Role of Ultraviolet B Irradiance and Vitamin D in Prevention of Ovarian Cancer
Department of Family and Preventive Medicine, University of California, San Diego, San Diego, California, United States American Journal of Preventive Medicine
(Impact Factor: 4.53).
01/2007; 31(6):512-4. DOI: 10.1016/j.amepre.2006.08.018
There is a north-south gradient in age-adjusted mortality rates of ovarian cancer in the United States, with the highest rates in the Northeast and the lowest in the South through Southwest. This suggests that lower levels of solar irradiance might be associated with higher risk of ovarian cancer. Laboratory findings also suggest that low levels of vitamin D metabolites could play a role in the etiology of ovarian cancer.
The association of solar ultraviolet B (UVB) irradiance, stratospheric column ozone, and fertility rates at ages 15 to 19 years with incidence rates of ovarian cancer in 175 countries in 2002 were examined using multiple linear regression in 2006.
Age-adjusted ovarian cancer incidence rates generally were highest in countries located at higher latitudes (R(2)=0.45, p< or =0.01). According to multivariate analysis, UVB irradiance (p< or =0.002) and fertility rates at ages 15 to 19 (p=0.01) were inversely associated with incidence rates, while stratospheric ozone (p< or =0.0008), which reduces transmission of UVB, was positively associated with incidence (R(2)=0.49, p<0.0001).
Solar UVB irradiance was inversely associated with incidence rates of ovarian cancer in this study, adding new evidence to the theory that vitamin D might play a role in the prevention of ovarian cancer. Cohort studies are needed to confirm this possible association.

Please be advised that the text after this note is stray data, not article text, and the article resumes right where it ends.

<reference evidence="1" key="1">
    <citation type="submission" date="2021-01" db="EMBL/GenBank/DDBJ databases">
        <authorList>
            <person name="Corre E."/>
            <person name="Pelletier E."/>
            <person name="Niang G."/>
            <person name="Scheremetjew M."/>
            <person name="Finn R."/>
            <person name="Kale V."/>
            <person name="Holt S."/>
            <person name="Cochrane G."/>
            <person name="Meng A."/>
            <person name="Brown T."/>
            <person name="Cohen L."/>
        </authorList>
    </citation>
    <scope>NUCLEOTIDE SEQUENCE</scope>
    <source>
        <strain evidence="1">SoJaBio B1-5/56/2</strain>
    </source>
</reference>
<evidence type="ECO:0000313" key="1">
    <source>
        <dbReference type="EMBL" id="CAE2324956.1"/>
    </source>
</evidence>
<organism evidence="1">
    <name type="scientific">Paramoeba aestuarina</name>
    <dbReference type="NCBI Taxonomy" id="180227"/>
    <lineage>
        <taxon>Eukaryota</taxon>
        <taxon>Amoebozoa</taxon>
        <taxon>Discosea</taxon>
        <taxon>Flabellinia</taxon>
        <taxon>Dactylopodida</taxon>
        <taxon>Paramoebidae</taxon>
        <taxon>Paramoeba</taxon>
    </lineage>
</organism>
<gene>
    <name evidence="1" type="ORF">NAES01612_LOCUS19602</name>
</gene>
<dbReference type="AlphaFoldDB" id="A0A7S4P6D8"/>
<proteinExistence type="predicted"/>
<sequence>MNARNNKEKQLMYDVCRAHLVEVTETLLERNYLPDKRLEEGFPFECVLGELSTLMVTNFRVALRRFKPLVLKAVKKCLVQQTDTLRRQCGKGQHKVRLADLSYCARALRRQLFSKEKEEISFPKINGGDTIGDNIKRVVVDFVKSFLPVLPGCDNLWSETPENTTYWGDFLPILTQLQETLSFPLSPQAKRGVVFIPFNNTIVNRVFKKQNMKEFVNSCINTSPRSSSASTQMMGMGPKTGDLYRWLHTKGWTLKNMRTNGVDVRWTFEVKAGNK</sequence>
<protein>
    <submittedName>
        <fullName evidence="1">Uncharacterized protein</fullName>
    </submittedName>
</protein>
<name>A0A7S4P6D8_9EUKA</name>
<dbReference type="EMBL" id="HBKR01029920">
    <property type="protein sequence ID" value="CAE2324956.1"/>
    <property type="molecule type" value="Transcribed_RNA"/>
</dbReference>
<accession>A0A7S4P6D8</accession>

Available from: Raphael E. Cuomo
- "An updated analysis is needed since more recent data are available and many rates have changed due to shifts in cultural, political, and economic factors. It is also desirable since a new method for display of the association of solar UVB with incidence rates has been created that reveals a clearer association between UVB irradiance and risk than has been shown before: a stratified method according to hemisphere and cancer incidence . This new method allows visualization of the symmetry of this association in two hemispheres. "
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ABSTRACT: Controversy exists regarding whether vitamin D deficiency could influence etiology of pancreatic cancer. Several cohort studies have found that high serum 25-hydroxyvitamin D [25(OH)D] concentrations are associated with low risk of pancreatic cancer, while others have not.
Low ultraviolet B irradiance is associated with high incidence of pancreatic cancer.
Age-standardized pancreatic cancer incidence rates were obtained from GLOBOCAN in 2008. The association between cloud-adjusted UVB irradiance and age-standardized incidence rates of pancreatic cancer was analyzed using regression.
Overall, the lower the cloud-adjusted UVB irradiance, the higher the incidence rate of pancreatic cancer. Residents of countries with low UVB irradiance had approximately 6 times the incidence rates as those in countries with high UVB irradiance (p<0.0001 for males and p<0.0001 for females). This association persisted after adjustment for traditional risk factors of pancreatic cancer (p<0.0001 for males and p<0.0001 for females).
There was an inverse association of cloud-adjusted UVB irradiance with incidence of pancreatic cancer that persisted after adjustment. This result is consistent with an inverse association of overall vitamin D deficiency in countries with lower UVB irradiance with risk of pancreatic cancer. Further research on the role of 25(OH)D in reduction of pancreatic cancer in individuals would be desirable to expand the limited avenues available for prevention of this highly fatal disease. This article is part of a Special Issue entitled '17th Vitamin D Workshop'.